New school in Franklin’s future?

Published 4:34 pm Wednesday, February 3, 2021

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Replacing two of Franklin’s three public schools with one combined grades 6-12 building may be in the city’s future.

But school division officials won’t say how soon.

“At this time, there is no official information that I’m authorized to release from the division regarding a new school,” said Superintendent Dr. Tamara Sterling after the matter came up during a Jan. 21 School Board meeting.

Assistant Superintendent Jeffrey Ryder had been briefing the School Board on the progress of a bathroom renovation project at S.P. Morton Elementary when Board member Jerry McCreary asked about plans for new schools.

S.P. Morton “will probably stay around for a while,” while the division shifts its focus to replacing J.P. King Jr. Middle School and Franklin High School with a single building, Ryder answered.

The circa-1962 elementary school, which was last remodeled in 1990, had 495 students at the start of the 2020-2021 school year according to enrollment data from the Virginia Department of Education’s School Quality Profiles website — with grades 4 and 5 housed in detached trailer classrooms in pre-pandemic school years. Currently, all three schools plan to continue 100% virtual learning through the end of the third nine weeks of the school year.

J.P. King, the bulk of which dates to 1990, has a student population of 240. Franklin High, which dates to 1967, has 293.

Division-wide enrollment has fluctuated between 1,150 students to just under 1,000 since 2015, according to past budgets. As of April 29, 2020, the division had 1,016 students — a figure that fell to 968 as of Sept. 30.

“We’re only down 48 students in a pandemic; that’s not bad at all,” Sterling said. “I think those 48 and more will be easily recouped when its safe to open up schools again.”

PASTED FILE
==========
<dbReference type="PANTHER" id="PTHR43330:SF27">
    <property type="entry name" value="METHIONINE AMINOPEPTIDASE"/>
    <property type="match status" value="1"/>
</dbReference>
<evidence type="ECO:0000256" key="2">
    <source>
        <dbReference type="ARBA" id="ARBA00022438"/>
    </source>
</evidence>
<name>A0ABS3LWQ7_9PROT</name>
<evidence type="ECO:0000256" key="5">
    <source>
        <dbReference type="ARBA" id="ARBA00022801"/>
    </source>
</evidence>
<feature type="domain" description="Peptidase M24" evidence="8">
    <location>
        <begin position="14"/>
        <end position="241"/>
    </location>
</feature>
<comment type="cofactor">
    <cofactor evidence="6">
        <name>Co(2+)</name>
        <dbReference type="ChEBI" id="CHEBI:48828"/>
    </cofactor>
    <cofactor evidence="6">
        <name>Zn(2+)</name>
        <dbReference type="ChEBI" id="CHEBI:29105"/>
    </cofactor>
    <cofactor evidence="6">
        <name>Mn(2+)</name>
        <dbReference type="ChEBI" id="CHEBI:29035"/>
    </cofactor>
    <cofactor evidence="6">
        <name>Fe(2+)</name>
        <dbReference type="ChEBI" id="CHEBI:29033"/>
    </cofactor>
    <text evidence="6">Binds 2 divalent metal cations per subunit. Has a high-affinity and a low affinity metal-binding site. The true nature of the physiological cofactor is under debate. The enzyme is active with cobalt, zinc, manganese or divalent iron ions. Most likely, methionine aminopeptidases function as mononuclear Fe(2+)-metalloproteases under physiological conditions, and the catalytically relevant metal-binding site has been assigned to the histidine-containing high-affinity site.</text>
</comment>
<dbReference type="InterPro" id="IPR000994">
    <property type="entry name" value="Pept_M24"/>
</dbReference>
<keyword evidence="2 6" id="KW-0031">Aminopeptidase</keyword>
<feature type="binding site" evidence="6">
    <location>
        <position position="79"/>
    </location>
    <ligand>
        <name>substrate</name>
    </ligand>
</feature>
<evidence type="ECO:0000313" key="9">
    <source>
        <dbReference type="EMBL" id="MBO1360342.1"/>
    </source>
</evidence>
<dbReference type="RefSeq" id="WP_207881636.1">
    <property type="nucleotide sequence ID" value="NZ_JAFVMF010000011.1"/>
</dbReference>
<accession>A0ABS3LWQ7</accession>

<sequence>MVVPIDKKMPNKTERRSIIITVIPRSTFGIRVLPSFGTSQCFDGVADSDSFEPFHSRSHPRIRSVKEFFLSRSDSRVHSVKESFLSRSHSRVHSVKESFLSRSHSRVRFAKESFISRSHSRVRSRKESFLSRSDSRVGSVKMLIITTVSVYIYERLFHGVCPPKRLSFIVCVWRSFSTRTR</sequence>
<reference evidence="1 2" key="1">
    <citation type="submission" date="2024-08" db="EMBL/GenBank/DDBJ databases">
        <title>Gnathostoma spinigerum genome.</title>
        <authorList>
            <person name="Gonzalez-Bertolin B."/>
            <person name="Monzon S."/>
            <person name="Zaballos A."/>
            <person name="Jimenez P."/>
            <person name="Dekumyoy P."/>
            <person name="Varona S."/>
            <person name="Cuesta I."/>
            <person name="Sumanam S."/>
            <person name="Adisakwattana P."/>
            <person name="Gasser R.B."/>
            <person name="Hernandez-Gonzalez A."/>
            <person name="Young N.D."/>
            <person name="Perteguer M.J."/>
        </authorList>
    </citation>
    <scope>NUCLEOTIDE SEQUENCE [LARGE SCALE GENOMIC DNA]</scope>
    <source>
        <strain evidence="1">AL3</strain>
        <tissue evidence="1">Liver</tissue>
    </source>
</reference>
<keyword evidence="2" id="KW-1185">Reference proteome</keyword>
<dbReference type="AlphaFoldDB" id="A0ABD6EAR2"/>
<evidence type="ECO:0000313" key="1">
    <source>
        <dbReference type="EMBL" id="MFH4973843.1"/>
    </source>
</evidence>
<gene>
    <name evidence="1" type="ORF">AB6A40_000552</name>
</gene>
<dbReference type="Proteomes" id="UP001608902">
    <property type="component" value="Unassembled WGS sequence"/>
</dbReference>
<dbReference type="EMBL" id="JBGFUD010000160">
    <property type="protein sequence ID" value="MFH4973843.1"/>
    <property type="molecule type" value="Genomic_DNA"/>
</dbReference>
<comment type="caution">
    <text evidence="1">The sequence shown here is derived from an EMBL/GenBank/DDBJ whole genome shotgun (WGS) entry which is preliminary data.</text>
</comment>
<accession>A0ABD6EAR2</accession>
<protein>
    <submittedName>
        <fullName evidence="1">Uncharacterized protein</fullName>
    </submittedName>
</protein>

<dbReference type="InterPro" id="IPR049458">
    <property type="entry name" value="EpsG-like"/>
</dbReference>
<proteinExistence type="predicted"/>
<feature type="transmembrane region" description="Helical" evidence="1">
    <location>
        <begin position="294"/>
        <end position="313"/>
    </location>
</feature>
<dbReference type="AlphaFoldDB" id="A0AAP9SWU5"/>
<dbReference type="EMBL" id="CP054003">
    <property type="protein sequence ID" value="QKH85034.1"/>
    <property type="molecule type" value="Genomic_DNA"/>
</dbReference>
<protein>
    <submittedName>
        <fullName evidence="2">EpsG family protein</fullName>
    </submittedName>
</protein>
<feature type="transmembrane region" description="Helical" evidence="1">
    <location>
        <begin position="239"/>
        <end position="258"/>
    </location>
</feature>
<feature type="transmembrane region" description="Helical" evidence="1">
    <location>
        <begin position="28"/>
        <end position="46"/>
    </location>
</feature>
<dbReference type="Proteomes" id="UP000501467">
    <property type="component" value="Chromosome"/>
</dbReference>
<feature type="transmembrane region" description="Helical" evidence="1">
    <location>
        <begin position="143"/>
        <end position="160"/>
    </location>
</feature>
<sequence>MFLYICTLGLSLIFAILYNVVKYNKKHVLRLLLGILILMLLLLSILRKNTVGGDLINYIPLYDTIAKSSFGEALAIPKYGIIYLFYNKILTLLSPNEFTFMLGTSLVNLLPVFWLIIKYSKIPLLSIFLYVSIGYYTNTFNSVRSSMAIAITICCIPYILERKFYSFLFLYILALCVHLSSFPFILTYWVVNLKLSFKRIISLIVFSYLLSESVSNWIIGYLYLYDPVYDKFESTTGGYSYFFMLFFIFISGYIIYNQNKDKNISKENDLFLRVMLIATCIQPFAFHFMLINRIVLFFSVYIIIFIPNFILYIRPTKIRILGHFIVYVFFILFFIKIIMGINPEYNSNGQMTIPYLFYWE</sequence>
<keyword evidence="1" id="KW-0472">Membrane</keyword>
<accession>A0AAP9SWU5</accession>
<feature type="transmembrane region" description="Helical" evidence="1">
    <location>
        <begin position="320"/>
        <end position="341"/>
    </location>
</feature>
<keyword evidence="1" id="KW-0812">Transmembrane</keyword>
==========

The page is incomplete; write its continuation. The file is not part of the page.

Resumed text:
As for how much this proposed grades 6-12 school cost Franklin’s taxpayers, the city’s current real estate rate is $1.03 per $100 of assessed value.

“A $14 million school only adds 15 cents to the tax,” Ryder said. “On a $40,000 house, it’s only $60 a year.”

But that may be a lowball estimate according to the VDOE, which lists $268.78 per square foot or $36,319 per student as the average cost to build a new middle schools this school year. For new high schools, it’s $281.87 per square foot or $47,537 per student.

Those figures are based on one middle school in Richmond and two high schools in Henrico County completed during the 2020-2021 school year, all of which were built to house upwards of 1,500 students. That said, averaging the per-student cost of a new middle school and a new high school together comes to $41,928, which, when multiplied by a capacity of 600 students to house J.P. King’s and FHS’s current populations in a single building, comes to a total of just over $25 million.

Editor’s note: A previous version of this story listed an incorrect figure for the proposed tax increase and incorrect dates listed on the city’s GIS website for when each school was built.